In the States solar company after solar company has gone belly up even after receiving massive government bailout funding.  Over half a billion dollars was wasted attempting to make Solyndra a viable operation. Last year Obama’s administration bailed out BrightSource Energy despite it being $1.8 billion in debt.

In recent months two solar companies, Himin Solar and IPO, were in such financial straits that they were suspended from the Stock Exchange. Thousands of ‘permanent’ green jobs were axed at companies like First Solar. Equally the scandal of green company executives making millions of dollars through hiked pay levels and ‘bonuses’ does tend to put investors off.

As the Washington Post reported, Al Gore is today “50 times richer than when he left the vice-presidency in 2001” having made “$100 million partly through investing in alternative energy firms subsidized by the Obama administration.” According to the investment boys at Energy and Capital, a scandalous “80 percent of all the green subsidies and loans went to generous donors of President Obama.”

And what has all this US taxpayer investment wrought? The whole heavily-subsidized kit and caboodle, from wind, to thermal, still only provides a paltry 9 percent of America’s energy needs.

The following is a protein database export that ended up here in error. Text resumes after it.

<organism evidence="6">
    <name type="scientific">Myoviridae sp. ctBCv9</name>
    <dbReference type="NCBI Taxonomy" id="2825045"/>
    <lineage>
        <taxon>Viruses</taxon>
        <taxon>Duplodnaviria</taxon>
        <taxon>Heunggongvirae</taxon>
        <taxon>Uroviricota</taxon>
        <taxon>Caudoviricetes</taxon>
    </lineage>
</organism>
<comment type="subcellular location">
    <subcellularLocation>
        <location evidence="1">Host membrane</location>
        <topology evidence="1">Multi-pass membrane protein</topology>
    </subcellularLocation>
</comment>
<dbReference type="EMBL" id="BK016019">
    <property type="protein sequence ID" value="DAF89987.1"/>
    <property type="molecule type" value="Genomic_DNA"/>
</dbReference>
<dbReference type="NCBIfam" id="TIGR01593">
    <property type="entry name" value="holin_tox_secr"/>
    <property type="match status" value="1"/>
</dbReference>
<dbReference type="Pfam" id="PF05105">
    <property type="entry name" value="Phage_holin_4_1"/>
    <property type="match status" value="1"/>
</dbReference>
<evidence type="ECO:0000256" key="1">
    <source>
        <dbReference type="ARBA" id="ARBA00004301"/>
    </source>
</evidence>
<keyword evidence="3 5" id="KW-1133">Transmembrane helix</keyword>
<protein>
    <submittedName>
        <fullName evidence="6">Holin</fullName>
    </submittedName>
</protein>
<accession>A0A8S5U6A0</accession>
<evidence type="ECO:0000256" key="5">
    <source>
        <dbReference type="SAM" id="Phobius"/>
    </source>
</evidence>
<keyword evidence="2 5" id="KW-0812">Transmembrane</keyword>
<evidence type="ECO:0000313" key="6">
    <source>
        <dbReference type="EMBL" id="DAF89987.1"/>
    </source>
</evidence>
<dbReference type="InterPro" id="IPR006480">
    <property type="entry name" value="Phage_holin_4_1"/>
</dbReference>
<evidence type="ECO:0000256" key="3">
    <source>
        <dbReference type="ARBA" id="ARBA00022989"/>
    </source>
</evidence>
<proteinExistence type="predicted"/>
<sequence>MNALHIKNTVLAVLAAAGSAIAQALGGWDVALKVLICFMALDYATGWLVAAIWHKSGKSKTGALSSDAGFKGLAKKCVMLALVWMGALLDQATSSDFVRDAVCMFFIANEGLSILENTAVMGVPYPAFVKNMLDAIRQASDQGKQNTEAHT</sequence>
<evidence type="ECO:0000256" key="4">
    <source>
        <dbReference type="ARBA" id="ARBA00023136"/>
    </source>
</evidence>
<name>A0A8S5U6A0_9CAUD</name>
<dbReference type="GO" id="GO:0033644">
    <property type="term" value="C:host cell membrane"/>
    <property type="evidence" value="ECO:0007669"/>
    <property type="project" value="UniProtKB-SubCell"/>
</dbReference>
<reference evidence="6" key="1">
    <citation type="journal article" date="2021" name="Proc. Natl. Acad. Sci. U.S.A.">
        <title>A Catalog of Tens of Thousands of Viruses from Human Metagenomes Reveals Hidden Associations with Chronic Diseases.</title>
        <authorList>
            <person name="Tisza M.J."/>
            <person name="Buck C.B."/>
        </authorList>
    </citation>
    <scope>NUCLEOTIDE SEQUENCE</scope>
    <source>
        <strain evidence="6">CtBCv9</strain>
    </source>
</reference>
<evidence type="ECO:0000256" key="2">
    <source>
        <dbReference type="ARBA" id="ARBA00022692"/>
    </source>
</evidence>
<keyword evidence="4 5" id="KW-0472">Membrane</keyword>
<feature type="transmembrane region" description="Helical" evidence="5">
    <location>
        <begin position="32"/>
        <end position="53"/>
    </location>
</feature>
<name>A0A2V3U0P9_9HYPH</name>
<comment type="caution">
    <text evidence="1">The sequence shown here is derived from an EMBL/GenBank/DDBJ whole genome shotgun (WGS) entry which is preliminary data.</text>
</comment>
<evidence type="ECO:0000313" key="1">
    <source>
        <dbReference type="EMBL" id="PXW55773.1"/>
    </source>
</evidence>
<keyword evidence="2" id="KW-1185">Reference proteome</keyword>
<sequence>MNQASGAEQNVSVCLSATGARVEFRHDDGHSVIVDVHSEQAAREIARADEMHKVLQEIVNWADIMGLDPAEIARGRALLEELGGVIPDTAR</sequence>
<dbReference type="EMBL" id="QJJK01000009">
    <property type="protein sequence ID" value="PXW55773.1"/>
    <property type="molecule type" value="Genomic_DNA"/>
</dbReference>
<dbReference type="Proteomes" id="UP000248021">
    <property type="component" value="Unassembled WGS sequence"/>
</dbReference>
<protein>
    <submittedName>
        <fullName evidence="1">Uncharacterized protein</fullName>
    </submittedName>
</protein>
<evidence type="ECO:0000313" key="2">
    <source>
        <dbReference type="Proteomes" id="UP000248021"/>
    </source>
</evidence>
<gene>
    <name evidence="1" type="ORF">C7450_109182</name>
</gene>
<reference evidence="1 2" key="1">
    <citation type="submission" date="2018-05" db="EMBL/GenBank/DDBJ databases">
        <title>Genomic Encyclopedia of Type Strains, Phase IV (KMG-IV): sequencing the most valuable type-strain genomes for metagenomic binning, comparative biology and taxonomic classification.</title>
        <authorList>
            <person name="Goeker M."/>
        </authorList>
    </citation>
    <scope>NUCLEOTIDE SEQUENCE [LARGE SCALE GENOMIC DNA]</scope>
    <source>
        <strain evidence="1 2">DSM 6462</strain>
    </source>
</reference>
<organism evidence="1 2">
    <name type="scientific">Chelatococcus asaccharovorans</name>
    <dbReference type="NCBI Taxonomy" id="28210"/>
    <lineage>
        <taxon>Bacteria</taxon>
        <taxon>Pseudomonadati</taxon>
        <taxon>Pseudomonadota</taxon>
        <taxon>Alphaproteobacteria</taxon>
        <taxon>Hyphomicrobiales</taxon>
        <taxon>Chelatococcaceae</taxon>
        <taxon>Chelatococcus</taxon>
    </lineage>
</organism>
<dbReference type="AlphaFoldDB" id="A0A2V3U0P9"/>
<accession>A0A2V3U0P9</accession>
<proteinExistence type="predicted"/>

In November, just over half of the Americans who voted may have re-elected Barack Obama but, according to a survey published at the time of the election, half of Americans can’t name any renewable energy source into which the president is pouring their money. 

But the burgeoning bad news for the renewable industry hasn’t stopped the bureaucrats at the European Investment Bank backing yet more astronomically expensive green energy projects. In 2012 the EIB handed over a cool $2.16 billion in public funds to the renewable energy industry outstripping the total amount dished out by the U.S. Government for wind, solar and other green energy projects.

A devastating report in Die Welt in October also revealed how predictions about the expansion and cost for German wind turbines and solar panels have all been catastrophically wrong by “at least a factor of two, sometimes by a factor of five.”  

Chancellor Merkel had promised consumers that green energy subsidies would be no more than 3.6 cents per KW hour. But when Germany’s power grid operator recently announced the exact figure would raise the cost burden by 50 percent to 5.3 cents per KW hour widespread outrage followed. A spokesman for Germany’s business groups warned that the cost was so high it threatened “the de-industrialization of Germany”.